i LOVED lila.  like, this-book-broke-my-fucking-heart LOVED lila.  i have so many feelings about lila — she’s so tough and alone but full of love — love that she sometimes can’t seem to help — and robinson writes her unapologetically and truthfully, not trying to paint her as a pitiful, tragic character we should feel sorry for because of her past.  lila’s just a woman who had a hard life, unable to settle down or go to school or live a “normal” life, and this is just who she is, someone who’s had to fend for herself and figure out a way to survive on her own, and she’s tough but she isn’t brittle, she’s jaded maybe but she isn’t so cynical.

one of the things that really stood out to me was that, for lila, heaven and hell mean different things than they do to ames.  i generally love how robinson approaches faith (or doubt, i suppose) in lila because it’s so different here than it is in gilead or home, where we have characters who have grown up with christianity (and the privileges it brings).  robinson gives doubt (i don’t want to call it doubt, per se, but it’s the best word i can come up with at the moment) the same depth and genuineness and sincerity that she does faith, and, for me, it really came out in lila’s grappling with the concept of heaven — heaven and hell particularly are real to her in ways that they can’t be for ames or boughton.  there’s a beautiful scene where lila’s talking to john ames, and she tells him that heaven is something he can take for granted because everyone he knows is going to be there.  he doesn’t have to think about hell except as an almost theoretical concept, an idea of a place that exists but doesn’t really hold reality for him because everyone he knows and has known and loved is going to heaven, but, for lila, the only person she loved was most certainly never saved — so, if lila were to go to heaven, she would never see doll again.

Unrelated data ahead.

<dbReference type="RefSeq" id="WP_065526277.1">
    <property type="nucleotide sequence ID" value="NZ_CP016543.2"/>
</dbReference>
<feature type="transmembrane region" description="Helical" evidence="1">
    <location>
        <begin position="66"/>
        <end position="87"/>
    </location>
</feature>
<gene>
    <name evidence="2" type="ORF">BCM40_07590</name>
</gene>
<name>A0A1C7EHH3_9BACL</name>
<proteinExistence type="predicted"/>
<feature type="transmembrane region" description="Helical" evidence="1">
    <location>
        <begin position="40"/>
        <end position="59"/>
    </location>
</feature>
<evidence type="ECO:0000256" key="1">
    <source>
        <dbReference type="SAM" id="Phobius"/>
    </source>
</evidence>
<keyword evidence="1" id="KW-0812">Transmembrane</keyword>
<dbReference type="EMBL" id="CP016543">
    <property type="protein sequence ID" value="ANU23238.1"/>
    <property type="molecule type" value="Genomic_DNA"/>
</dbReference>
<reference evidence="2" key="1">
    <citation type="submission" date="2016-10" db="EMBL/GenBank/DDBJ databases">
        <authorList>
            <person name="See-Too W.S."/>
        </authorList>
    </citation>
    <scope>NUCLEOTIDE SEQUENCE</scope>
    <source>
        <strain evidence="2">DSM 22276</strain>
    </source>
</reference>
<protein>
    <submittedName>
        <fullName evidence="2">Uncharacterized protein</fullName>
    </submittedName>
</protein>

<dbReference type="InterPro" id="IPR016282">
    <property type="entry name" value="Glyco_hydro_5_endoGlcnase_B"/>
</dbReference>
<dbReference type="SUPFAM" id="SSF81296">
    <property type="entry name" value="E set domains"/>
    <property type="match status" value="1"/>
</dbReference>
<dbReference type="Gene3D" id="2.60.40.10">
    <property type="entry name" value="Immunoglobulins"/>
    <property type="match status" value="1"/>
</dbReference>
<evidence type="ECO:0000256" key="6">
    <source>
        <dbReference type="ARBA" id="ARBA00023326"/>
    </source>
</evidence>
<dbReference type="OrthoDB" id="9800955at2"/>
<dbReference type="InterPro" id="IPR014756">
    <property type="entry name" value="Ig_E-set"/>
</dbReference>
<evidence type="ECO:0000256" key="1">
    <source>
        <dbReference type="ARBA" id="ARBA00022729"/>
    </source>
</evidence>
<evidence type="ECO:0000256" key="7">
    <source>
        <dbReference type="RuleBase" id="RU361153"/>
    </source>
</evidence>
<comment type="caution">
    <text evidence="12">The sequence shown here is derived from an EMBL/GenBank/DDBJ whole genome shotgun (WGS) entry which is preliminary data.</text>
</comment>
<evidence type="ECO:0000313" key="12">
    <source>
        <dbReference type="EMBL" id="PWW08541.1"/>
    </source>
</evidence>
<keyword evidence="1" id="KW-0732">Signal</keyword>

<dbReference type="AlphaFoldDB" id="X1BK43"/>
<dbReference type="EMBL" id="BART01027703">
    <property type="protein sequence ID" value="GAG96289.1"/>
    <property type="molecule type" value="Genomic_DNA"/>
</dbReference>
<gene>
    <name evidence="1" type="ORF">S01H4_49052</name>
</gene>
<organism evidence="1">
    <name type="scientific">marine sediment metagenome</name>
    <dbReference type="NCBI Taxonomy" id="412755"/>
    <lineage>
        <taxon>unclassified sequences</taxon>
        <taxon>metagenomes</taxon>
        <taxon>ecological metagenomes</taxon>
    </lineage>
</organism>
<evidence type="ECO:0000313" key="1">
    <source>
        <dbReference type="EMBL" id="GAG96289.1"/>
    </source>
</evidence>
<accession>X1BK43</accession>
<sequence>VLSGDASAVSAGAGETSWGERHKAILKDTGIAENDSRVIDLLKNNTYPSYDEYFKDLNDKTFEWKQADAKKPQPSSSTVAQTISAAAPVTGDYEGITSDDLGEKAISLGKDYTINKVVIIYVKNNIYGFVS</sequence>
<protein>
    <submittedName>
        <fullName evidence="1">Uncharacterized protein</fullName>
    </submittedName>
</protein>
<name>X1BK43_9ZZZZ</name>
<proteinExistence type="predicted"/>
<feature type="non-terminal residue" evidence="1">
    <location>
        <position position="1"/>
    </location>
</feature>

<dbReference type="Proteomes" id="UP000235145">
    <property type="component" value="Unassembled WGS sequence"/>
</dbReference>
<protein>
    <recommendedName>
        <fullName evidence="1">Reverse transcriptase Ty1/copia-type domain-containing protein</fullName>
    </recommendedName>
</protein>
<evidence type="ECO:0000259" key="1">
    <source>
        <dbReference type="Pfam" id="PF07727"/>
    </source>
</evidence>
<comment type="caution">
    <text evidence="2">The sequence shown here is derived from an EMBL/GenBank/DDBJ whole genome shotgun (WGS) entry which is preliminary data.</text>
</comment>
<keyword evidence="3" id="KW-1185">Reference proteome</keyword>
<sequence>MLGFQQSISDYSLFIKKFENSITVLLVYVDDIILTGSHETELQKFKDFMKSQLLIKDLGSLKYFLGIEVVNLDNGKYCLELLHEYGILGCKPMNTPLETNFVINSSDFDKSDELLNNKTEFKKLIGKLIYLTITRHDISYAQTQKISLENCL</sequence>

and it sounds like such a simple thing, but robinson writes it in such wonderful ways that really bring lila’s hesitation (or fear, you could say) to life.  it’s not that simple — faith is not that simple — love is not that simple — and, yes, at the heart of it, lila is the love story of lila and john ames, this kind of strange, unexpected pairing that just works.  they’re good together, and not in a one-directional way — he’s good for her, just like she’s good for him — and there’s this tenderness between them that just makes your heart ache.  the whole time i was reading it, i wanted to fall in love (sigh, where’s my old man love?!), and i kept worrying about what would happen to lila and robby after john ames dies.  i know lila and robby will be fine, though, because lila’s a survivor.  i still worry, though, because lila won’t have john ames anymore, and that thought still makes my heart twinge.

anyway, in other updates, i finished my book, sent it off to the hopefully-to-be-mine agent, and am now twiddling my thumbs and trying to suppress the anxiety pangs.  ok that’s not all i’m doing — i started reading the brothers karamazov, then promptly had a brief fling with strong motion (i have a lot of thoughts about that, too, especially because i read strong motion right after re-reading his lecture, “on autobiographical fiction,” and i have a lot of thoughts about franzen’s oversharing), and i started working on my next book because, well, why not?  i’ve also been eating kitkat by the XL-bar (aka three 4-piece bars in one giant bar) and sleeping a lot and thinking that i ought to get another tattoo because, fucki wrote a book, and that deserves celebrating, regardless of what happens to it.